“Salad days,” a term coined by William Shakespeare in his play Antony and Cleopatra, is a spin on Cleopatra’s self-professed “green in judgement” youthful dalliances with Julius Caesar. But contrary to legend and lore, the Caesar salad actually got its name from its 20th century inventor, an Italian restaurateur named Caesar Cardini who ran a restaurant in Tijuana, Mexico.
Even so, although both the Roman Caesar and Egyptian Queen were doing the dallying — Shakespeare lingo for fooling around — Caesar’s name gets much more credit when talking about leafy greens dressed with the well-loved piquant oil and vinegar concoction than does Cleopatra.
There is such a thing as Cleopatra Salad. It’s a real menu item, but its ingredients are loose. Sometimes it’s a Caesar salad with sliced grilled chicken. Other versions feature an assortment of cheeses, from feta to parmesan to pungent blue.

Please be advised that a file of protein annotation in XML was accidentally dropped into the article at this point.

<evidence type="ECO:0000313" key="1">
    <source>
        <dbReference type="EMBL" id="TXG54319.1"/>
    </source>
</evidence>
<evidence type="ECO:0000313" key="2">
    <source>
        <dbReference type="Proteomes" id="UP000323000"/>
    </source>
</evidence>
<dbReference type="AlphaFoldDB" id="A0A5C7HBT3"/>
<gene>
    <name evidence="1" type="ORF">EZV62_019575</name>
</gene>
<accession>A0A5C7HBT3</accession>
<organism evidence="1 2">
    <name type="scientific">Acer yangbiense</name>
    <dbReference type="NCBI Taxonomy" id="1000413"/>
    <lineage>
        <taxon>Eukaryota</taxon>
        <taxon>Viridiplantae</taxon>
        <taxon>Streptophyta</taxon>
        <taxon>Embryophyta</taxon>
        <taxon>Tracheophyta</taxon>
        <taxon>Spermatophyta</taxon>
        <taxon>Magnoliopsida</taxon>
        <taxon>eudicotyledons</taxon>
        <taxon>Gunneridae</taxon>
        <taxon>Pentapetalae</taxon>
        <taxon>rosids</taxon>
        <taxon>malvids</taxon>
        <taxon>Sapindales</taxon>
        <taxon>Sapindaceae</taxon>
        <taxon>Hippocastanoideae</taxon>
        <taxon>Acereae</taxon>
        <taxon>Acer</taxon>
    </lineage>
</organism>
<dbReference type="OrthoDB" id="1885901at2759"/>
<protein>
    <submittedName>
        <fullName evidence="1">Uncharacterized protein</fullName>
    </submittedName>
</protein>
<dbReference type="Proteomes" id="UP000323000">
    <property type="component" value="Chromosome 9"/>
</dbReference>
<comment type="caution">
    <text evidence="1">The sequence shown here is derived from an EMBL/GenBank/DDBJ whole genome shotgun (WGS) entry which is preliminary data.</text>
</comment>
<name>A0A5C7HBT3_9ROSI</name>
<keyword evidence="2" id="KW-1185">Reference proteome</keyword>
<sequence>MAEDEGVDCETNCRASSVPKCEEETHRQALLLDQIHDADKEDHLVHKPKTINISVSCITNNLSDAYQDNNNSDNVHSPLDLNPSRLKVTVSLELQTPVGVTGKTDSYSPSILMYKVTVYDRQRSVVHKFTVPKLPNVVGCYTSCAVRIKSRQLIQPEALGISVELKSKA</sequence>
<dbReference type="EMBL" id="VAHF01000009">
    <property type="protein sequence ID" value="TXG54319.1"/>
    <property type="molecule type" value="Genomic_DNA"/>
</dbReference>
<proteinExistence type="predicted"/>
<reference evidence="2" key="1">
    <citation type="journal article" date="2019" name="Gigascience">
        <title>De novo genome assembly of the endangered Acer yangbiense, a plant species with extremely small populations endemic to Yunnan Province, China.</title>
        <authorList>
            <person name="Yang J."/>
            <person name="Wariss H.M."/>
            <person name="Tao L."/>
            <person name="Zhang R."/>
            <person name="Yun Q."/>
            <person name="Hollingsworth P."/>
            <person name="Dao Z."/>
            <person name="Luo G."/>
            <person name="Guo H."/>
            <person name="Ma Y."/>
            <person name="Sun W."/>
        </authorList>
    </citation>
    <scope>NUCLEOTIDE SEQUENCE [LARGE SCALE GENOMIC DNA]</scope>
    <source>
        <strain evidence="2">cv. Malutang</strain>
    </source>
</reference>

It seems that the most important part of a Cleopatra (as opposed to a Caesar) salad is that it’s so much more than lettuce, parmesan cheese, anchovies, and croutons. It’s a salad named after a woman. It only makes sense to have a salad with voluptuous flavor — one befitting an Egyptian Queen.
This version features blue cheese, red grapes, and a creamy buttermilk dressing with a tangy tartness, thanks to fresh lemon juice.
Cleopatra Salad with Blue Cheese and Grapes Recipe
- 1 head romaine lettuce, chopped into bite sized pieces, rinsed, and spun dry
- 1 cup red grapes, rinsed and dried
- 4 ounces crumbled blue cheese
- 1/2 cup buttermilk
- 1/4 cup mayonnaise
- 1/4 cup lemon juice
- 1/3 cup extra virgin olive oil
- 1 clove garlic, crushed
- salt and pepper to taste
- 1 cup croutons
Make the salad
Place salad greens, grapes, and cheese in salad bowl.
In small glass bowl or Mason jar with lid, combine buttermilk, mayonnaise, lemon juice, olive oil, garlic, salt, and pepper. Whisk ingredients to emulsify. If using a Mason jar, tighten lid and shake vigorously until liquids are combined.
Sprinkle croutons on top of greens. Dress salad to taste, tossing well.
Refrigerate unused dressing for up to 5 days.